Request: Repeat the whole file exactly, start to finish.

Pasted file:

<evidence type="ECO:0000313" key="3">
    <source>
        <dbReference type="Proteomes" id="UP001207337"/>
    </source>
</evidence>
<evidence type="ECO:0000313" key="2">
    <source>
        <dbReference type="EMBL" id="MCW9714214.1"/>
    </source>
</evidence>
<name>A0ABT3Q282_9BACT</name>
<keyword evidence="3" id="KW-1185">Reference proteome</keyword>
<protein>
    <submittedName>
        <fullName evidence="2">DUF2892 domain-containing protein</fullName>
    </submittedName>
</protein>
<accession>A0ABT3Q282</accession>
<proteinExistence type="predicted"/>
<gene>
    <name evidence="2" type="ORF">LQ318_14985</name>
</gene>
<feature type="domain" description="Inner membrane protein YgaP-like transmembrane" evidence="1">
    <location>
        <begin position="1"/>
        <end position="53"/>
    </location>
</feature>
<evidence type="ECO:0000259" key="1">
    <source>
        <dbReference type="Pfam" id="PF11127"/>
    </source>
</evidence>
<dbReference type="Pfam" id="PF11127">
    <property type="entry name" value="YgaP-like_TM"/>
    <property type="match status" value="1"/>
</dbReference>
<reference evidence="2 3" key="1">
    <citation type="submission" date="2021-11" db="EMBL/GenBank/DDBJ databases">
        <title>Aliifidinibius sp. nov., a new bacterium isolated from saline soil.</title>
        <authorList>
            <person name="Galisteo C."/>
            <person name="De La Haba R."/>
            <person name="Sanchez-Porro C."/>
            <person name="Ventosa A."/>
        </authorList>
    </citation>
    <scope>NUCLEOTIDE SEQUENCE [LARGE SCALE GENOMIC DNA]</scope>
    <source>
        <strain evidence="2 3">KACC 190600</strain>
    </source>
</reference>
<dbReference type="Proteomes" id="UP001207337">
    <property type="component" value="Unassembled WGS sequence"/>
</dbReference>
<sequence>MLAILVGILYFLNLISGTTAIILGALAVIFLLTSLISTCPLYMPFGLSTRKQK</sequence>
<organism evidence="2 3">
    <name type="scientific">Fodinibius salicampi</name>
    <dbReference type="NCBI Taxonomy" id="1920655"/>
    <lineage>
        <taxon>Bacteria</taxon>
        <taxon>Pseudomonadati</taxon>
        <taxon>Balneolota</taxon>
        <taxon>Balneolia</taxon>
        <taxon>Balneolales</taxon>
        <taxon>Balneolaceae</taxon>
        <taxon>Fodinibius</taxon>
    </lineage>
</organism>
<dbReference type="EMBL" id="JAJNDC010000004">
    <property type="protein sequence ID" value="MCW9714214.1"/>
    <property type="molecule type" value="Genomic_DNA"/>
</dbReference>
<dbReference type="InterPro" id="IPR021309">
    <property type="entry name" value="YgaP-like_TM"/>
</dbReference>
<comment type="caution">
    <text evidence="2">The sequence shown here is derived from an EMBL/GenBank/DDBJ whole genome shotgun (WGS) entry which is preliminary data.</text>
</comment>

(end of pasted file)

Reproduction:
<evidence type="ECO:0000313" key="3">
    <source>
        <dbReference type="Proteomes" id="UP001207337"/>
    </source>
</evidence>
<evidence type="ECO:0000313" key="2">
    <source>
        <dbReference type="EMBL" id="MCW9714214.1"/>
    </source>
</evidence>
<name>A0ABT3Q282_9BACT</name>
<keyword evidence="3" id="KW-1185">Reference proteome</keyword>
<protein>
    <submittedName>
        <fullName evidence="2">DUF2892 domain-containing protein</fullName>
    </submittedName>
</protein>
<accession>A0ABT3Q282</accession>
<proteinExistence type="predicted"/>
<gene>
    <name evidence="2" type="ORF">LQ318_14985</name>
</gene>
<feature type="domain" description="Inner membrane protein YgaP-like transmembrane" evidence="1">
    <location>
        <begin position="1"/>
        <end position="53"/>
    </location>
</feature>
<evidence type="ECO:0000259" key="1">
    <source>
        <dbReference type="Pfam" id="PF11127"/>
    </source>
</evidence>
<dbReference type="Pfam" id="PF11127">
    <property type="entry name" value="YgaP-like_TM"/>
    <property type="match status" value="1"/>
</dbReference>
<reference evidence="2 3" key="1">
    <citation type="submission" date="2021-11" db="EMBL/GenBank/DDBJ databases">
        <title>Aliifidinibius sp. nov., a new bacterium isolated from saline soil.</title>
        <authorList>
            <person name="Galisteo C."/>
            <person name="De La Haba R."/>
            <person name="Sanchez-Porro C."/>
            <person name="Ventosa A."/>
        </authorList>
    </citation>
    <scope>NUCLEOTIDE SEQUENCE [LARGE SCALE GENOMIC DNA]</scope>
    <source>
        <strain evidence="2 3">KACC 190600</strain>
    </source>
</reference>
<dbReference type="Proteomes" id="UP001207337">
    <property type="component" value="Unassembled WGS sequence"/>
</dbReference>
<sequence>MLAILVGILYFLNLISGTTAIILGALAVIFLLTSLISTCPLYMPFGLSTRKQK</sequence>
<organism evidence="2 3">
    <name type="scientific">Fodinibius salicampi</name>
    <dbReference type="NCBI Taxonomy" id="1920655"/>
    <lineage>
        <taxon>Bacteria</taxon>
        <taxon>Pseudomonadati</taxon>
        <taxon>Balneolota</taxon>
        <taxon>Balneolia</taxon>
        <taxon>Balneolales</taxon>
        <taxon>Balneolaceae</taxon>
        <taxon>Fodinibius</taxon>
    </lineage>
</organism>
<dbReference type="EMBL" id="JAJNDC010000004">
    <property type="protein sequence ID" value="MCW9714214.1"/>
    <property type="molecule type" value="Genomic_DNA"/>
</dbReference>
<dbReference type="InterPro" id="IPR021309">
    <property type="entry name" value="YgaP-like_TM"/>
</dbReference>
<comment type="caution">
    <text evidence="2">The sequence shown here is derived from an EMBL/GenBank/DDBJ whole genome shotgun (WGS) entry which is preliminary data.</text>
</comment>